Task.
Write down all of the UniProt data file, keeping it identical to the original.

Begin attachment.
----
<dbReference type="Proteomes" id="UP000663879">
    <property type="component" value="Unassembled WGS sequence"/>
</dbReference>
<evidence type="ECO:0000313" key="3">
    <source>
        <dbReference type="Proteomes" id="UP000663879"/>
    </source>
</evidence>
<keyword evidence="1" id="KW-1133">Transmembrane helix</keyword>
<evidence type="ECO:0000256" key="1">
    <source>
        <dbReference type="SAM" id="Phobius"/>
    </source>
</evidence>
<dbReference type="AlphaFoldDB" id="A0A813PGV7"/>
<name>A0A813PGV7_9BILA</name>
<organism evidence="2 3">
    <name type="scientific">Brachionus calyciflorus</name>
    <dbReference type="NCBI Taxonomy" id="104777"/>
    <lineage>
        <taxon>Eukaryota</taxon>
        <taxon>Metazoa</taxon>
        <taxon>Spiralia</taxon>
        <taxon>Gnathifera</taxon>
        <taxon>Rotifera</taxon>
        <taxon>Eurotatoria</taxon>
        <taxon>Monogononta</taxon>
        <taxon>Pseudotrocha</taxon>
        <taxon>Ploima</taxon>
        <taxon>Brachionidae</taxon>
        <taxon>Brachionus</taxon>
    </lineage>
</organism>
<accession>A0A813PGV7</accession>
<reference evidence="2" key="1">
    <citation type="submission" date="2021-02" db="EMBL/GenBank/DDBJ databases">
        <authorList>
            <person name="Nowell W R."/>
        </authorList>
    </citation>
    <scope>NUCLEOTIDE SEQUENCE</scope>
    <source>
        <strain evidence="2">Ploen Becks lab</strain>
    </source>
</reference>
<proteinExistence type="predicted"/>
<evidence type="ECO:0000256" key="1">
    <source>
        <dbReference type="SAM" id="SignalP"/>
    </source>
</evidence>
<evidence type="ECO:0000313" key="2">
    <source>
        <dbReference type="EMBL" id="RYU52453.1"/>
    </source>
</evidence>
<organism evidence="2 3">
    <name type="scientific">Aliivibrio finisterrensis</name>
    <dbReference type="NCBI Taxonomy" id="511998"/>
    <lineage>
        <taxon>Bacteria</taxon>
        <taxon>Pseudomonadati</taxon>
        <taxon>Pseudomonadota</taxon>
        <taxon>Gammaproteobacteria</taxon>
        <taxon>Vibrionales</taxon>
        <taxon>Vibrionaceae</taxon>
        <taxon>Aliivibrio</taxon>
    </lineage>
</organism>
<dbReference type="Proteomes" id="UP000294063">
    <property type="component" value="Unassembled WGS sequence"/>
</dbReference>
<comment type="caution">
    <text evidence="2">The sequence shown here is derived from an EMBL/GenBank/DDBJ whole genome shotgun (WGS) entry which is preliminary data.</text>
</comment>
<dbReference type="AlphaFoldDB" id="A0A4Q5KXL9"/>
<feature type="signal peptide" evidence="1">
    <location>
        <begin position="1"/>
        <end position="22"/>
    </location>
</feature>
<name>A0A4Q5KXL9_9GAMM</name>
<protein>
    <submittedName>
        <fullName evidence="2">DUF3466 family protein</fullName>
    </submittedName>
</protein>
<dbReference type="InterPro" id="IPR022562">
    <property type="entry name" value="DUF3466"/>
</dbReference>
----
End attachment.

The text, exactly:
<dbReference type="Proteomes" id="UP000663879">
    <property type="component" value="Unassembled WGS sequence"/>
</dbReference>
<evidence type="ECO:0000313" key="3">
    <source>
        <dbReference type="Proteomes" id="UP000663879"/>
    </source>
</evidence>
<keyword evidence="1" id="KW-1133">Transmembrane helix</keyword>
<evidence type="ECO:0000256" key="1">
    <source>
        <dbReference type="SAM" id="Phobius"/>
    </source>
</evidence>
<dbReference type="AlphaFoldDB" id="A0A813PGV7"/>
<name>A0A813PGV7_9BILA</name>
<organism evidence="2 3">
    <name type="scientific">Brachionus calyciflorus</name>
    <dbReference type="NCBI Taxonomy" id="104777"/>
    <lineage>
        <taxon>Eukaryota</taxon>
        <taxon>Metazoa</taxon>
        <taxon>Spiralia</taxon>
        <taxon>Gnathifera</taxon>
        <taxon>Rotifera</taxon>
        <taxon>Eurotatoria</taxon>
        <taxon>Monogononta</taxon>
        <taxon>Pseudotrocha</taxon>
        <taxon>Ploima</taxon>
        <taxon>Brachionidae</taxon>
        <taxon>Brachionus</taxon>
    </lineage>
</organism>
<accession>A0A813PGV7</accession>
<reference evidence="2" key="1">
    <citation type="submission" date="2021-02" db="EMBL/GenBank/DDBJ databases">
        <authorList>
            <person name="Nowell W R."/>
        </authorList>
    </citation>
    <scope>NUCLEOTIDE SEQUENCE</scope>
    <source>
        <strain evidence="2">Ploen Becks lab</strain>
    </source>
</reference>
<proteinExistence type="predicted"/>
<evidence type="ECO:0000256" key="1">
    <source>
        <dbReference type="SAM" id="SignalP"/>
    </source>
</evidence>
<evidence type="ECO:0000313" key="2">
    <source>
        <dbReference type="EMBL" id="RYU52453.1"/>
    </source>
</evidence>
<organism evidence="2 3">
    <name type="scientific">Aliivibrio finisterrensis</name>
    <dbReference type="NCBI Taxonomy" id="511998"/>
    <lineage>
        <taxon>Bacteria</taxon>
        <taxon>Pseudomonadati</taxon>
        <taxon>Pseudomonadota</taxon>
        <taxon>Gammaproteobacteria</taxon>
        <taxon>Vibrionales</taxon>
        <taxon>Vibrionaceae</taxon>
        <taxon>Aliivibrio</taxon>
    </lineage>
</organism>
<dbReference type="Proteomes" id="UP000294063">
    <property type="component" value="Unassembled WGS sequence"/>
</dbReference>
<comment type="caution">
    <text evidence="2">The sequence shown here is derived from an EMBL/GenBank/DDBJ whole genome shotgun (WGS) entry which is preliminary data.</text>
</comment>
<dbReference type="AlphaFoldDB" id="A0A4Q5KXL9"/>
<feature type="signal peptide" evidence="1">
    <location>
        <begin position="1"/>
        <end position="22"/>
    </location>
</feature>
<name>A0A4Q5KXL9_9GAMM</name>
<protein>
    <submittedName>
        <fullName evidence="2">DUF3466 family protein</fullName>
    </submittedName>
</protein>
<dbReference type="InterPro" id="IPR022562">
    <property type="entry name" value="DUF3466"/>
</dbReference>